California ‘reclassifies workers to duck pay rises’ won in strike

Record walkout at top public US system won graduate students a new contract, but ambiguous details have left them struggling with lower-than-expected pay

November 21, 2023
A message is written on a wall as University of California picketers protest at University of California to illustrate California ‘reclassifies workers to duck pay rises’ won in strike
Source: Getty images

A year after settling the biggest-ever strike in US higher education, the University of California has been reclassifying thousands of affected workers in ways that sharply cut their pay, raising the pressure for more job action, union leaders warned.

After months of trying to talk with system leaders about the danger of avoiding compliance with the contract, hundreds of graduate student workers rallied on the flagship campus at Berkeley and visited deans to personally push them for a resolution.

While the resumption of a strike wasn’t a first option, the turnout suggested a growing level of discontent among the graduate students, whose teaching and research work provided a critical supplement to faculty, said Ruby Kharod, a graduate student in chemistry at the University of California, Berkeley.

The idea of a renewed walkout “is still on the table”, Ms Kharod said. “But I think the university would be quite silly to not resolve this internally, because the contract is already set and they should just be following it.”

Last November’s strike, involving about 48,000 academic workers, lasted for six weeks. The walkout produced a new three-year contract that promised to raise starting pay, from about $22,000 (£18,000) to $35,500 for graduate student researchers, and from about $23,000 to $34,000 for teaching assistants, along with improved benefits in areas that include healthcare, childcare and transportation.

But the California system had been avoiding those higher pay levels in hundreds of cases by systematically reclassifying workers, especially those in their first years, Ms Kharod and other union officials said.

Examples, Ms Kharod said, included graduate students involved in teaching, who were previously paid as associate instructors, but were now being paid as teaching assistants. In her department, she said, that amounted to an annual salary cut of about $2,000.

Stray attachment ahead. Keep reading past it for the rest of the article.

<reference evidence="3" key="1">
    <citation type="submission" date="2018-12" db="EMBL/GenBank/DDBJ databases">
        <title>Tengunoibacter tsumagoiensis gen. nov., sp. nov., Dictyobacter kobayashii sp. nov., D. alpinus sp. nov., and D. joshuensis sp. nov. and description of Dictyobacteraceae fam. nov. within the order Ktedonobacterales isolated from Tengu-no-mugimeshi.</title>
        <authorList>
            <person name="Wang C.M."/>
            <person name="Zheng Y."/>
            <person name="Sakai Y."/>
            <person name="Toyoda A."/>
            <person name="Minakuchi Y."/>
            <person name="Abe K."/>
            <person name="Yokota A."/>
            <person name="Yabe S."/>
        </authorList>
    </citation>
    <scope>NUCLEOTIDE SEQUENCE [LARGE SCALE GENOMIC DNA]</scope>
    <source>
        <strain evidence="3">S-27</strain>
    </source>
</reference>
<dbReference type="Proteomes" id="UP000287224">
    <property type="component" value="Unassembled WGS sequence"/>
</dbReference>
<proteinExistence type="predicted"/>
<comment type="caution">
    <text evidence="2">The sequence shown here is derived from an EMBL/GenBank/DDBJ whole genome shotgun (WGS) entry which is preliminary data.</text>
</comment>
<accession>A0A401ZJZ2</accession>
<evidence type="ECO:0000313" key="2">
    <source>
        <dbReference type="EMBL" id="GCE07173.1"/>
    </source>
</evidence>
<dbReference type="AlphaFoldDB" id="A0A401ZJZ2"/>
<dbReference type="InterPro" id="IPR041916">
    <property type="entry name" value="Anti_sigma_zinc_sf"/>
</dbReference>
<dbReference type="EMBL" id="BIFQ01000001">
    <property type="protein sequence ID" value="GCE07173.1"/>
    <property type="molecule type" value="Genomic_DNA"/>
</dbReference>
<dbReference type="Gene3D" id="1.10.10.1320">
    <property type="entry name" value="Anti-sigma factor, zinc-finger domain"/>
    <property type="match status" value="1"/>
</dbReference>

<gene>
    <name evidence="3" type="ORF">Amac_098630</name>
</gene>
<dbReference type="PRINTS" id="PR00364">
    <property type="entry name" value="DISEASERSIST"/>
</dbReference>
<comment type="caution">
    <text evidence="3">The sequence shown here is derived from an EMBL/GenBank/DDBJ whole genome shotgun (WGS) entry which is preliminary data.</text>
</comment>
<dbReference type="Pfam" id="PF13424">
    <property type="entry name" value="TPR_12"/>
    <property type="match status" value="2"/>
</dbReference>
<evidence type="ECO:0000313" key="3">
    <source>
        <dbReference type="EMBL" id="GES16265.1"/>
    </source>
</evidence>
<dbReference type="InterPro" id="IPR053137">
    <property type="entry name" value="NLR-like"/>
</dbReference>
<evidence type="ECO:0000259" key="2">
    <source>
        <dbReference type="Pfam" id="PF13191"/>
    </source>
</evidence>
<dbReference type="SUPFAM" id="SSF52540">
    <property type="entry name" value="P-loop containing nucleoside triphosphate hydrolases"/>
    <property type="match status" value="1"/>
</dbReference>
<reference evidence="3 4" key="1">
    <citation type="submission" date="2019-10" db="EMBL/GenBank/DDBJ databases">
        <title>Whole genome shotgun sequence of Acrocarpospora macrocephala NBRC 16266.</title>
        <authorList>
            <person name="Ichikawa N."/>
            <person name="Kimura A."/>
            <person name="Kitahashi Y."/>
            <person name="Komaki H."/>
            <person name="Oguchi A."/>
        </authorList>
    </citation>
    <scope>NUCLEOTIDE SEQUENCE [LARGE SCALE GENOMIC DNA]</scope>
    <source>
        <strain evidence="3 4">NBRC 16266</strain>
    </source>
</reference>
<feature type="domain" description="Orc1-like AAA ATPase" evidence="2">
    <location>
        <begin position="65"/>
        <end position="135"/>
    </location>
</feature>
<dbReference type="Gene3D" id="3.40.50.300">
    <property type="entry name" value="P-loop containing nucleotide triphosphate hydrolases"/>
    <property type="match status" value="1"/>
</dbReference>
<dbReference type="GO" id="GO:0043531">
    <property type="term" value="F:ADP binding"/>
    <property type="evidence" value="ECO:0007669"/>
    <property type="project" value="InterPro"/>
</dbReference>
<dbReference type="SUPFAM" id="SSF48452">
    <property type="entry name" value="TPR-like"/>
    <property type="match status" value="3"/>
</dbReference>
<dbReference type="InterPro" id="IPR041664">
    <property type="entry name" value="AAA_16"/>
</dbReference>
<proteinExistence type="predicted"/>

Graduate student researchers paid on fellowships had also been reclassified to lower pay rates, according to the union representing the graduate students. Overall, the union said, the tactic had affected about 1,500 graduate students at Berkeley and thousands more across the system, costing them “hundreds of dollars each month”.

System officials said that the university was “aware of concerns expressed regarding pay and job titles” and was working to resolve them, but declined to say whether it was intentionally reclassifying workers to hold down salaries.

“We continue to work through contract implementation matters in good faith, within the terms of the contract and within the law,” the university said.

Part of the problem, union leaders said, was that the system accepted the contract without having identified how the additional money would be paid. For those workers involved in research, their salaries often come from already-fixed grant amounts and, while many departments used their endowments to bolster low salaries for graduate students, the contract wasn’t clear about how those amounts would be counted going forward.

The chair of the Berkeley Faculty Association, James Vernon, a professor of history, said he had sympathy for graduate students, watching them struggle to get answers. “It’s really important that the university finds a systemic solution to honouring the contract, rather than leaving it to individual faculty or individual departments to find ways of honouring it,” Professor Vernon said.

The dispute comes as labour actions and threats persist on campuses across the US. One of the biggest is also in California, where faculty in the 23-campus, 450,000-student California State University system have authorised a strike.

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